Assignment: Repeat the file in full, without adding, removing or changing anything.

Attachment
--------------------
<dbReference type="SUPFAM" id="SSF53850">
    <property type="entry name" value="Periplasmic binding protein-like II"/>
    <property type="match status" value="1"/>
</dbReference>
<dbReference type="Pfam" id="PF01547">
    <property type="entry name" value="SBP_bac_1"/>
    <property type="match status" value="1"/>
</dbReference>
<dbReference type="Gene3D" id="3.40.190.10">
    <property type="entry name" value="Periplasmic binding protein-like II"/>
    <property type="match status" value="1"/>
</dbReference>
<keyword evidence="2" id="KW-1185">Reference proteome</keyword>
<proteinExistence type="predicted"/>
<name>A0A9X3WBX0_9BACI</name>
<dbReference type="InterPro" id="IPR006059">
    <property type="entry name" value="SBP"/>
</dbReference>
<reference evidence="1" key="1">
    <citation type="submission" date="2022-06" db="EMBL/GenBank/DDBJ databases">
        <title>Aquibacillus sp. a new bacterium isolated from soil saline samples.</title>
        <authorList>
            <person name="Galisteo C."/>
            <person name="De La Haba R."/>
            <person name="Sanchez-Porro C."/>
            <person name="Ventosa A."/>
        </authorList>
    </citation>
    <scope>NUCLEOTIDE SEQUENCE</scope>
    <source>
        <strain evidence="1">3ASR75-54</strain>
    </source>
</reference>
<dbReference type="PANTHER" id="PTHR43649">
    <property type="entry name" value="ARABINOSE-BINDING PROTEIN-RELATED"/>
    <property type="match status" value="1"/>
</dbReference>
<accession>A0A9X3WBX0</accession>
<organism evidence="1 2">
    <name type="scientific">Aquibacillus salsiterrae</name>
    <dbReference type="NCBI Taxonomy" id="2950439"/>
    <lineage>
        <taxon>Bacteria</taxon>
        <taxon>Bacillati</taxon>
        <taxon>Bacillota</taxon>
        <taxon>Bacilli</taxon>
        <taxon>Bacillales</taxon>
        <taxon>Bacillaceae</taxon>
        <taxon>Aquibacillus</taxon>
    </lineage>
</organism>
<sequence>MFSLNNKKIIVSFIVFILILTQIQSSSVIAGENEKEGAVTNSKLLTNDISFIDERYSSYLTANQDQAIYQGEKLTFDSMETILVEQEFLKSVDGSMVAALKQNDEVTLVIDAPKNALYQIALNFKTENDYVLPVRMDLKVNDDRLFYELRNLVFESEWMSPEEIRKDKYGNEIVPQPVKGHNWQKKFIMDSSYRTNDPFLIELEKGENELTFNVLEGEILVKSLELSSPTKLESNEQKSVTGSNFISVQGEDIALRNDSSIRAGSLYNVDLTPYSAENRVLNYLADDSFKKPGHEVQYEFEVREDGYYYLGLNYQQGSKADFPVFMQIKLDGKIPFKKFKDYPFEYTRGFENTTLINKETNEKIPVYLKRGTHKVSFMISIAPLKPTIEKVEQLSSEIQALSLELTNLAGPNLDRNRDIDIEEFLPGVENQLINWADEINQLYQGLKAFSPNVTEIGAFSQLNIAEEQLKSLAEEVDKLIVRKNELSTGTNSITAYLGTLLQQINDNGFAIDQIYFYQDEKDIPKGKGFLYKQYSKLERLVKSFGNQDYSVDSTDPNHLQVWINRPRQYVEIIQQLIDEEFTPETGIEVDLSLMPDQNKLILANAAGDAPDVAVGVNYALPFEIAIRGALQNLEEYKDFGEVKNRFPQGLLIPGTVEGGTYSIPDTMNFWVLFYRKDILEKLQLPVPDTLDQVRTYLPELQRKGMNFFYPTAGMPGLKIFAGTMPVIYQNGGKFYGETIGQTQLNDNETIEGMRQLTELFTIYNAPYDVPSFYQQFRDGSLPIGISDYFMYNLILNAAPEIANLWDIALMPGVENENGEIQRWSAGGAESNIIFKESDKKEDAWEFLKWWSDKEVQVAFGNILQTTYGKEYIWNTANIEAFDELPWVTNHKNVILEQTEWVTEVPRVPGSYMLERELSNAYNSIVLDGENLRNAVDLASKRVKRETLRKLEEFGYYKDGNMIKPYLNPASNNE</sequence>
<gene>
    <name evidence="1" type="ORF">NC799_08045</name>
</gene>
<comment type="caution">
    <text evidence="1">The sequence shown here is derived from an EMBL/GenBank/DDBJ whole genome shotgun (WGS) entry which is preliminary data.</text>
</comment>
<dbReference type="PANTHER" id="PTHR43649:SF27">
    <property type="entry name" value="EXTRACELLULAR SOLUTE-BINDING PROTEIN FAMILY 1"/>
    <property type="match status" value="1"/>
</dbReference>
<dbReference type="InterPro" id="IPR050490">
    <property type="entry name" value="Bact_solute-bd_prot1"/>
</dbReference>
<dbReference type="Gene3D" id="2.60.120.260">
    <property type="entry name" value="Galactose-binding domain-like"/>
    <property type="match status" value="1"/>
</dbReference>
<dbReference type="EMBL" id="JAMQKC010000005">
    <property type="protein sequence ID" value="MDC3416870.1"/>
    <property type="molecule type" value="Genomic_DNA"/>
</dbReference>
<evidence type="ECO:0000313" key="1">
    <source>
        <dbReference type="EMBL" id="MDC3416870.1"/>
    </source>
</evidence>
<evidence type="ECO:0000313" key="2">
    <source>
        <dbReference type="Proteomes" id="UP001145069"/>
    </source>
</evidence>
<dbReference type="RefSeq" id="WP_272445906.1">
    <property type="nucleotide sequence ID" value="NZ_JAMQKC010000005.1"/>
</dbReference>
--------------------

<dbReference type="SUPFAM" id="SSF53850">
    <property type="entry name" value="Periplasmic binding protein-like II"/>
    <property type="match status" value="1"/>
</dbReference>
<dbReference type="Pfam" id="PF01547">
    <property type="entry name" value="SBP_bac_1"/>
    <property type="match status" value="1"/>
</dbReference>
<dbReference type="Gene3D" id="3.40.190.10">
    <property type="entry name" value="Periplasmic binding protein-like II"/>
    <property type="match status" value="1"/>
</dbReference>
<keyword evidence="2" id="KW-1185">Reference proteome</keyword>
<proteinExistence type="predicted"/>
<name>A0A9X3WBX0_9BACI</name>
<dbReference type="InterPro" id="IPR006059">
    <property type="entry name" value="SBP"/>
</dbReference>
<reference evidence="1" key="1">
    <citation type="submission" date="2022-06" db="EMBL/GenBank/DDBJ databases">
        <title>Aquibacillus sp. a new bacterium isolated from soil saline samples.</title>
        <authorList>
            <person name="Galisteo C."/>
            <person name="De La Haba R."/>
            <person name="Sanchez-Porro C."/>
            <person name="Ventosa A."/>
        </authorList>
    </citation>
    <scope>NUCLEOTIDE SEQUENCE</scope>
    <source>
        <strain evidence="1">3ASR75-54</strain>
    </source>
</reference>
<dbReference type="PANTHER" id="PTHR43649">
    <property type="entry name" value="ARABINOSE-BINDING PROTEIN-RELATED"/>
    <property type="match status" value="1"/>
</dbReference>
<accession>A0A9X3WBX0</accession>
<organism evidence="1 2">
    <name type="scientific">Aquibacillus salsiterrae</name>
    <dbReference type="NCBI Taxonomy" id="2950439"/>
    <lineage>
        <taxon>Bacteria</taxon>
        <taxon>Bacillati</taxon>
        <taxon>Bacillota</taxon>
        <taxon>Bacilli</taxon>
        <taxon>Bacillales</taxon>
        <taxon>Bacillaceae</taxon>
        <taxon>Aquibacillus</taxon>
    </lineage>
</organism>
<sequence>MFSLNNKKIIVSFIVFILILTQIQSSSVIAGENEKEGAVTNSKLLTNDISFIDERYSSYLTANQDQAIYQGEKLTFDSMETILVEQEFLKSVDGSMVAALKQNDEVTLVIDAPKNALYQIALNFKTENDYVLPVRMDLKVNDDRLFYELRNLVFESEWMSPEEIRKDKYGNEIVPQPVKGHNWQKKFIMDSSYRTNDPFLIELEKGENELTFNVLEGEILVKSLELSSPTKLESNEQKSVTGSNFISVQGEDIALRNDSSIRAGSLYNVDLTPYSAENRVLNYLADDSFKKPGHEVQYEFEVREDGYYYLGLNYQQGSKADFPVFMQIKLDGKIPFKKFKDYPFEYTRGFENTTLINKETNEKIPVYLKRGTHKVSFMISIAPLKPTIEKVEQLSSEIQALSLELTNLAGPNLDRNRDIDIEEFLPGVENQLINWADEINQLYQGLKAFSPNVTEIGAFSQLNIAEEQLKSLAEEVDKLIVRKNELSTGTNSITAYLGTLLQQINDNGFAIDQIYFYQDEKDIPKGKGFLYKQYSKLERLVKSFGNQDYSVDSTDPNHLQVWINRPRQYVEIIQQLIDEEFTPETGIEVDLSLMPDQNKLILANAAGDAPDVAVGVNYALPFEIAIRGALQNLEEYKDFGEVKNRFPQGLLIPGTVEGGTYSIPDTMNFWVLFYRKDILEKLQLPVPDTLDQVRTYLPELQRKGMNFFYPTAGMPGLKIFAGTMPVIYQNGGKFYGETIGQTQLNDNETIEGMRQLTELFTIYNAPYDVPSFYQQFRDGSLPIGISDYFMYNLILNAAPEIANLWDIALMPGVENENGEIQRWSAGGAESNIIFKESDKKEDAWEFLKWWSDKEVQVAFGNILQTTYGKEYIWNTANIEAFDELPWVTNHKNVILEQTEWVTEVPRVPGSYMLERELSNAYNSIVLDGENLRNAVDLASKRVKRETLRKLEEFGYYKDGNMIKPYLNPASNNE</sequence>
<gene>
    <name evidence="1" type="ORF">NC799_08045</name>
</gene>
<comment type="caution">
    <text evidence="1">The sequence shown here is derived from an EMBL/GenBank/DDBJ whole genome shotgun (WGS) entry which is preliminary data.</text>
</comment>
<dbReference type="PANTHER" id="PTHR43649:SF27">
    <property type="entry name" value="EXTRACELLULAR SOLUTE-BINDING PROTEIN FAMILY 1"/>
    <property type="match status" value="1"/>
</dbReference>
<dbReference type="InterPro" id="IPR050490">
    <property type="entry name" value="Bact_solute-bd_prot1"/>
</dbReference>
<dbReference type="Gene3D" id="2.60.120.260">
    <property type="entry name" value="Galactose-binding domain-like"/>
    <property type="match status" value="1"/>
</dbReference>
<dbReference type="EMBL" id="JAMQKC010000005">
    <property type="protein sequence ID" value="MDC3416870.1"/>
    <property type="molecule type" value="Genomic_DNA"/>
</dbReference>
<evidence type="ECO:0000313" key="1">
    <source>
        <dbReference type="EMBL" id="MDC3416870.1"/>
    </source>
</evidence>
<evidence type="ECO:0000313" key="2">
    <source>
        <dbReference type="Proteomes" id="UP001145069"/>
    </source>
</evidence>
<dbReference type="RefSeq" id="WP_272445906.1">
    <property type="nucleotide sequence ID" value="NZ_JAMQKC010000005.1"/>
</dbReference>